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CHLA asks Congress not to extend higher VA home loan fees

The Blue Water Navy fees have been in place since 2019 and are slated to expire in April

The increased fees that military veterans and active duty personnel pay for Veterans Administration (VA) mortgage loans should be allowed to expire on schedule, and congressional leaders should avoid any policies that would extend these fees, according the Community Home Lenders of America (CHLA).

CHLA leadership spelled out their opposition to the increased VA home loan fees on Thursday in a letter sent to congressional chairs and ranking members of the House and Senate Veterans Affairs Committees.

“We are writing now – both to oppose any effort to extend [the fee hikes] during the lame duck (as Congress often looks for fees of this type as offsets) – but also to ask Congress to plan ahead to avoid extending the fees next April,” the letter states. “CHLA thanks you for your work in helping veterans nationwide. It is a challenging task, with an estimated 19 million US veterans entitled to and in need of various VA benefits. CHLA strongly supports maintaining this commitment to fully helping those who serve our country.”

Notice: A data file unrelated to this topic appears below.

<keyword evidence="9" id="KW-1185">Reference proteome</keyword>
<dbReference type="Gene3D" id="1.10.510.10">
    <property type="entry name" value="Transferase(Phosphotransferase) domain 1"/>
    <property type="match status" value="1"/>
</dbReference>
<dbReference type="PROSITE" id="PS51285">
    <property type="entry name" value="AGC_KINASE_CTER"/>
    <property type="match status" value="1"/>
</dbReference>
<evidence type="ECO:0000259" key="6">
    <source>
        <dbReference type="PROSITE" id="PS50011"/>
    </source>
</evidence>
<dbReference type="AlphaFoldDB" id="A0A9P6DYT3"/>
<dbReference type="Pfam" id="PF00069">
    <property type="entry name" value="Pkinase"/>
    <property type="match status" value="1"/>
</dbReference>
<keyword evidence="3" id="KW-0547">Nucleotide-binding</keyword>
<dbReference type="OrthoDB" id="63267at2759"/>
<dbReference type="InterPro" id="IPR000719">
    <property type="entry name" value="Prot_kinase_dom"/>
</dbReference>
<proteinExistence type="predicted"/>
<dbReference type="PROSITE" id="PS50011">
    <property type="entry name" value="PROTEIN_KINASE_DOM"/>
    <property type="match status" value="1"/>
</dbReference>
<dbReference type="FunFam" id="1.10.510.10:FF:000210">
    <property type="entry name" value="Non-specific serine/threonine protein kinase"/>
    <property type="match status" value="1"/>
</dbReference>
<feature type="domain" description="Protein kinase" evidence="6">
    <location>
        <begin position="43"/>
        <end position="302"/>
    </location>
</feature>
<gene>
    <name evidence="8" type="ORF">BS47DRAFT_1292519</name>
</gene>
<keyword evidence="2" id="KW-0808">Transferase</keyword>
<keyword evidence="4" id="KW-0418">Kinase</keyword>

The increased fees — known as “Blue Water Navy fees” — have been in place since 2019 and are used to pay for non-mortgage VA benefits, according to CHLA. The fees are currently set to expire next April, barring an extension from Congress.

“CHLA’s position for all federal housing programs is that insurance premiums should be established solely for the purpose of maintaining the health and financial integrity of the underlying mortgage program and should never be diverted for other purposes, however laudatory,” the CHLA said in its letter. “In the case of Veterans Administration program, the guarantee fees are set well above what is needed for a true actuarial basis.”

With the current fees, a veteran using the VA program to buy their first home must pay a 2.30% “insurance fee,” and any subsequent home that is purchased comes with a 3.60% “insurance fee.” CHLA considers these fees as being unnecessarily high.

“As a result, VA home mortgage fees do not actuarially reflect the risk of this low-default program, one of the safest government-backed mortgages in the land,” the CHLA said. “Thus, we respectfully ask— on behalf of the veterans and active-duty families we serve — that Congress take no action to continue these high VA mortgage fees. Allowing them to expire will save veterans and active-duty personnel nationwide some $200 million annually.”

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